-Don’t smoke.

-Limit your alcohol.

-Check your home for safety.

-Talk with your doctor about a screening test.

What is osteoporosis?

Osteoporosis is a disease that causes bones to become thin, weak, and more likely to break. Although you can break a bone in any part of your body, the most common broken bones associated with osteoporosis are the spine, wrist, and hip.

You have the power and ability to minimize your risk of injury-by-falls and increase your health.  We can help!

“Feel Better!’

Group Health Update – 3:45pm on 9/2/11

Group Health has spoken.

GH Termination Letter

We received this letter via courier just this afternoon.  We have made appropriate notifications to those directly affected and will be attempting to contact each and every ATP and ML client we have that is in the Group Health network.

Over the weekend, we will be mulling our options but in the meantime, we encourage you to notify your GH representative for clarification of your status and to voice your opinion.

More on Monday.

Enjoy your weekend, dear Friends.


Understanding Pain

The human body and brain are marvelous devices with interacting complexities that science and medicine are barely beginning to unravel.  Despite the vast amounts of what we don’t know, we DO know quite a lot about pain and pain management.  In just the past five years, we have found that it’s quite often personal and lifestyle choices we make that affect our chronic and persistent pain level more than anything else.  There is a time for pharmaceuticals and there is a time for surgery but those times are not nearly as often as conventional medicine normally dictates.

More often than not, with a stronger knowledge of pain types and how our bodies send and receive pain, we can be empowered to manage or mitigate our pain more effectively.  The end goal is to live a rich and full life, no?  Imagine how much improvement there could be in your life with your persistent pain reduced by 50%.  How about 25%?  While the goal is a 100% reduction in pain, any lessening is an improvement.

The amusing video below explains, in clear and simple terms, how pain works and affects us.  Simply by understanding pain better, we can make positive choices in our own care.

Watch, learn and, go ahead, “Feel Better!”

Group Health Update


Hello, dear Friends

Here is the latest word regarding Group Health’s decision to remove  A Turning Pointe PT and Medical Lake PT  from their provider network.  First, a recap:

Several weeks ago, we were notified that effective September 4th, Group Health (GH) will remove us and several other clinics from their network.  We appealed this decision based on the clear fact that A Turning Pointe is an alternative clinic that provides service not found elsewhere in the greater Spokane area and that Medical Lake PT is the only physical therapy clinic in all of Medical Lake.  The GH decision would strip their members of their only choice for alternative care in Spokane or any kind of care in Medical Lake.  At the August 17th meeting that we had with the director of GH Provider Relations, our arguments were heard and, we think, well received.  At that point, we were told that a final decision would be forthcoming in approximately two weeks.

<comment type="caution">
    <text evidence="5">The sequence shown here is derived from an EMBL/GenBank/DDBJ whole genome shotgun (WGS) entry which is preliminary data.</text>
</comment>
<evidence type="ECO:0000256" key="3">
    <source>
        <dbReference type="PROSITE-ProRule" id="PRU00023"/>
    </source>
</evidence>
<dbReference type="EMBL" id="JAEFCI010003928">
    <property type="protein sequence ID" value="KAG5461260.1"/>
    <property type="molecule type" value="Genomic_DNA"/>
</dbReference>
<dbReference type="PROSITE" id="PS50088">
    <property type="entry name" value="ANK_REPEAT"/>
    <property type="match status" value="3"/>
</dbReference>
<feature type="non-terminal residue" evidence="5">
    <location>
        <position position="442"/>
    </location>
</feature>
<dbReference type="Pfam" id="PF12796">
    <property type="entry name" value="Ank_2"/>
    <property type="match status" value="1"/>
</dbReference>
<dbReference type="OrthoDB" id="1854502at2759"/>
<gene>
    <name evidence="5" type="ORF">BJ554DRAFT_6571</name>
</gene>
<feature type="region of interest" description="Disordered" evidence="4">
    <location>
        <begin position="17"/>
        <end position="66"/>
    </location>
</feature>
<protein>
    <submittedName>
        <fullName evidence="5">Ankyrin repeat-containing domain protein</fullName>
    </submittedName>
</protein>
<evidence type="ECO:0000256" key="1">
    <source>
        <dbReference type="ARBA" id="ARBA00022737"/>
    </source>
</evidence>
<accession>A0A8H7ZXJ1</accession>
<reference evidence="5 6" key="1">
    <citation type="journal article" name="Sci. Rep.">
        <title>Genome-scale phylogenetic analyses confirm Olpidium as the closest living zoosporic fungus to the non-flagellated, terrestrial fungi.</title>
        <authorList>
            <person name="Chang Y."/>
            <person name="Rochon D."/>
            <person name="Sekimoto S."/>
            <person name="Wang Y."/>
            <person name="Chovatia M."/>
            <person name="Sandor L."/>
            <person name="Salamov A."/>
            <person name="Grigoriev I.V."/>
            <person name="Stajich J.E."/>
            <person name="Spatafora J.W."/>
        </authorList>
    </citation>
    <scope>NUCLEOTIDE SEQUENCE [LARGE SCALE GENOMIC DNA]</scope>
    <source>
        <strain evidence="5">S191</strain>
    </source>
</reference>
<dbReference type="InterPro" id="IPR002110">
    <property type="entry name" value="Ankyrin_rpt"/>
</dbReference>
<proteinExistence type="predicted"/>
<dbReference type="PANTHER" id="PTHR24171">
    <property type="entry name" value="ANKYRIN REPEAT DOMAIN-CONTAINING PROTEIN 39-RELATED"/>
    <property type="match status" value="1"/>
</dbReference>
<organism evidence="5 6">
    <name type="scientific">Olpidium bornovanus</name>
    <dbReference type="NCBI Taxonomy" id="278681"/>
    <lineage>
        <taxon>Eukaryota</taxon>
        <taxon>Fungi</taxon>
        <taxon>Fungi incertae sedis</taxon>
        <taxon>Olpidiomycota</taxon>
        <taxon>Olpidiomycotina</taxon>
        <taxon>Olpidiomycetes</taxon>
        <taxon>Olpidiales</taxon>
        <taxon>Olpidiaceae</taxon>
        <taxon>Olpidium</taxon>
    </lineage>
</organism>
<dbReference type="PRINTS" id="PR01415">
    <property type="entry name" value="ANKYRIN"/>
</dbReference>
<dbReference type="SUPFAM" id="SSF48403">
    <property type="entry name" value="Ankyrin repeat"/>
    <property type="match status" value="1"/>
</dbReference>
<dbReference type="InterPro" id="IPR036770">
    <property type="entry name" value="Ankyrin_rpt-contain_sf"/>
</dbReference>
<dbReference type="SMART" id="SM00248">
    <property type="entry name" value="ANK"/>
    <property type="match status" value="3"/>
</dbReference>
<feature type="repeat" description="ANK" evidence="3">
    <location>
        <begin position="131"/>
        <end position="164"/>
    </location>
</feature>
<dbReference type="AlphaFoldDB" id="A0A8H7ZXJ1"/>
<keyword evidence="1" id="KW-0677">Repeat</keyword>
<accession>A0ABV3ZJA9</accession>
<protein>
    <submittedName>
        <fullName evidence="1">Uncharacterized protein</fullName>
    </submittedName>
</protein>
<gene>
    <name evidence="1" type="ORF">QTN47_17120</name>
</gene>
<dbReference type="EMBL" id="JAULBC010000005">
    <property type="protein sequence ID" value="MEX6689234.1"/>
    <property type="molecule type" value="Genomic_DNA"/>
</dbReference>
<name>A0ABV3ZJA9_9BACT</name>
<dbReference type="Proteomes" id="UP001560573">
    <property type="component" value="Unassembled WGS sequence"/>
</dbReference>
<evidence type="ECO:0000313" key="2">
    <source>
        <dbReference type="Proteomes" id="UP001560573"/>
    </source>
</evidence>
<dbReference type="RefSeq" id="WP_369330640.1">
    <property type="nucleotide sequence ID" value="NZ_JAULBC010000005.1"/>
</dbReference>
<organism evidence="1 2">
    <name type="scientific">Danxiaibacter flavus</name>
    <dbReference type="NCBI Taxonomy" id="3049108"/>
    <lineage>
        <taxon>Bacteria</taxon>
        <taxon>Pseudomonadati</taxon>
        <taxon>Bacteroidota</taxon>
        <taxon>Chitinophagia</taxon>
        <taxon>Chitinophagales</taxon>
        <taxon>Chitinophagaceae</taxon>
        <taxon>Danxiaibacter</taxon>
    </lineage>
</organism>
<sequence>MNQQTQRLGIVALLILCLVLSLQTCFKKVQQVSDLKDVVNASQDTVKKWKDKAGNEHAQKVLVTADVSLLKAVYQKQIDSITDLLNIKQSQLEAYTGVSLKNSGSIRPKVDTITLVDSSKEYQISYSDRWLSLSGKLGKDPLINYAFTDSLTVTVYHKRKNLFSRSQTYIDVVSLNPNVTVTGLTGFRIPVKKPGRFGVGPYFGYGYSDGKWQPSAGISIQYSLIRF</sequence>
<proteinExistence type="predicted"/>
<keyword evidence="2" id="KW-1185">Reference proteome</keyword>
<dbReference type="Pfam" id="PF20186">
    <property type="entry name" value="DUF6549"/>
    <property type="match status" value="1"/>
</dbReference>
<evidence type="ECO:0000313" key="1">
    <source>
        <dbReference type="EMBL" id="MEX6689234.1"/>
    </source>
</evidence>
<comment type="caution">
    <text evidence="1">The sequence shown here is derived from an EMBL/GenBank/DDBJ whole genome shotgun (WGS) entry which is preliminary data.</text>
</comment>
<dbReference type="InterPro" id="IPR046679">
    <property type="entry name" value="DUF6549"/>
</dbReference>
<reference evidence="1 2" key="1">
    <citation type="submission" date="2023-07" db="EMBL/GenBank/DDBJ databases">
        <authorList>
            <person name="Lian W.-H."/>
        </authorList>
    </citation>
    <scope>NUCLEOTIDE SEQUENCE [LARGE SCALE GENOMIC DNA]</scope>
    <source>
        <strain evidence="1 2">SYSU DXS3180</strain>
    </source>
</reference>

On August 30, we were notified that the final decision has yet to be made and that it may be another twenty days until it is made.

So, what does all this mean?

It means that as of Sunday, September 4th, until further notice, if your current authorization ends on or before September 4th, your visits past that date will not be covered.  If your authorization ends after Sep 4th, those authorizations WILL be covered.  This information came directly from Maureen Brooks, the regional Provider Relations manager.  Their decision stands until they rescind it, IF they rescind it.

We cannot guarantee that GH will make their decision in a timely matter or if it will be in our favor.  Some GH members have out-of-network benefits with their plan but that also may come with a higher out-of-pocket-expense.  We recommend that each of you consult your plan administrator or GH Customer Service to determine this.  We are happy to offer a reduced, out-of-pocket rate of $100 to or GH patient.  While we would regret the possible loss of providing service to our GH clients, we would understand if the out-of-pocket expense were prohibitive. The budget vs. health battle is a very real one and hard decisions must be made with your finances.

As soon as we get the final word from Group Health, we will be contacting all of our active patients to let them know the news.  Whether it is in our favor or not, you’ll need the information so that you can plan accordingly.  You may feel free to contact us at any time to ask us for an update on this matter.

If you wish to contact Group Health at their Spokane office to make direct inquiries, their number is 509.838.9100 or 1.800.497.221.

Visceral Manipulation for Low Back Pain